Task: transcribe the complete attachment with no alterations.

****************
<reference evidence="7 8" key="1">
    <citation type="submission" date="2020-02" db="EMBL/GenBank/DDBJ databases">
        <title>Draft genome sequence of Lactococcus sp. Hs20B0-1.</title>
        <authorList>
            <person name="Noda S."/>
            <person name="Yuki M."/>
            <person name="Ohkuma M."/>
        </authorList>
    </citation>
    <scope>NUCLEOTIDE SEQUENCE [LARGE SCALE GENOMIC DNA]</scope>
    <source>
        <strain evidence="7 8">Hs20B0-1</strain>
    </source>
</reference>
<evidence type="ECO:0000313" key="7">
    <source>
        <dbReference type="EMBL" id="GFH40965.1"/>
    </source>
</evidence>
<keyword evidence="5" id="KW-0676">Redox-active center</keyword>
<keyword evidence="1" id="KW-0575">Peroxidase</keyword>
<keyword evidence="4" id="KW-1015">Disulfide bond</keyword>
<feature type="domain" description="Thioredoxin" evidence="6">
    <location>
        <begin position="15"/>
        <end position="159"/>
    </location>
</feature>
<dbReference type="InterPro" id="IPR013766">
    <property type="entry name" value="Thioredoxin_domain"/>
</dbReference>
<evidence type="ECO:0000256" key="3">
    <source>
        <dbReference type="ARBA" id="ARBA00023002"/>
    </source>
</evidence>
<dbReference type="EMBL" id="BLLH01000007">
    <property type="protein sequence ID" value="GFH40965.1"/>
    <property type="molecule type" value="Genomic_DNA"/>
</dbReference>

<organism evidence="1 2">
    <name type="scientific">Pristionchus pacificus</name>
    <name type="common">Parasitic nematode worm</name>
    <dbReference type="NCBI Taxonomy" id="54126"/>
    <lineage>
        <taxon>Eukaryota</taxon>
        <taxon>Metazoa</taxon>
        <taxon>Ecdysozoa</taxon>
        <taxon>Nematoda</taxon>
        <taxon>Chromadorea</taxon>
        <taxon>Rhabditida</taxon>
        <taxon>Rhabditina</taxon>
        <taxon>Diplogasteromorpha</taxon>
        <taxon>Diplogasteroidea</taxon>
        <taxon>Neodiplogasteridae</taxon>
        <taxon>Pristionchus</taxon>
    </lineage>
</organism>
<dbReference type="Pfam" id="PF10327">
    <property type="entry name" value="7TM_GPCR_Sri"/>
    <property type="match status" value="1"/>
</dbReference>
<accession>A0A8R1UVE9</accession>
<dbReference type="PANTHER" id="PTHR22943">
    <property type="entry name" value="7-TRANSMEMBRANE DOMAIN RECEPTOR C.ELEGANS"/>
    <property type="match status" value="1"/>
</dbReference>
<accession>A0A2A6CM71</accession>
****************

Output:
<reference evidence="7 8" key="1">
    <citation type="submission" date="2020-02" db="EMBL/GenBank/DDBJ databases">
        <title>Draft genome sequence of Lactococcus sp. Hs20B0-1.</title>
        <authorList>
            <person name="Noda S."/>
            <person name="Yuki M."/>
            <person name="Ohkuma M."/>
        </authorList>
    </citation>
    <scope>NUCLEOTIDE SEQUENCE [LARGE SCALE GENOMIC DNA]</scope>
    <source>
        <strain evidence="7 8">Hs20B0-1</strain>
    </source>
</reference>
<evidence type="ECO:0000313" key="7">
    <source>
        <dbReference type="EMBL" id="GFH40965.1"/>
    </source>
</evidence>
<keyword evidence="5" id="KW-0676">Redox-active center</keyword>
<keyword evidence="1" id="KW-0575">Peroxidase</keyword>
<keyword evidence="4" id="KW-1015">Disulfide bond</keyword>
<feature type="domain" description="Thioredoxin" evidence="6">
    <location>
        <begin position="15"/>
        <end position="159"/>
    </location>
</feature>
<dbReference type="InterPro" id="IPR013766">
    <property type="entry name" value="Thioredoxin_domain"/>
</dbReference>
<evidence type="ECO:0000256" key="3">
    <source>
        <dbReference type="ARBA" id="ARBA00023002"/>
    </source>
</evidence>
<dbReference type="EMBL" id="BLLH01000007">
    <property type="protein sequence ID" value="GFH40965.1"/>
    <property type="molecule type" value="Genomic_DNA"/>
</dbReference>

<organism evidence="1 2">
    <name type="scientific">Pristionchus pacificus</name>
    <name type="common">Parasitic nematode worm</name>
    <dbReference type="NCBI Taxonomy" id="54126"/>
    <lineage>
        <taxon>Eukaryota</taxon>
        <taxon>Metazoa</taxon>
        <taxon>Ecdysozoa</taxon>
        <taxon>Nematoda</taxon>
        <taxon>Chromadorea</taxon>
        <taxon>Rhabditida</taxon>
        <taxon>Rhabditina</taxon>
        <taxon>Diplogasteromorpha</taxon>
        <taxon>Diplogasteroidea</taxon>
        <taxon>Neodiplogasteridae</taxon>
        <taxon>Pristionchus</taxon>
    </lineage>
</organism>
<dbReference type="Pfam" id="PF10327">
    <property type="entry name" value="7TM_GPCR_Sri"/>
    <property type="match status" value="1"/>
</dbReference>
<accession>A0A8R1UVE9</accession>
<dbReference type="PANTHER" id="PTHR22943">
    <property type="entry name" value="7-TRANSMEMBRANE DOMAIN RECEPTOR C.ELEGANS"/>
    <property type="match status" value="1"/>
</dbReference>
<accession>A0A2A6CM71</accession>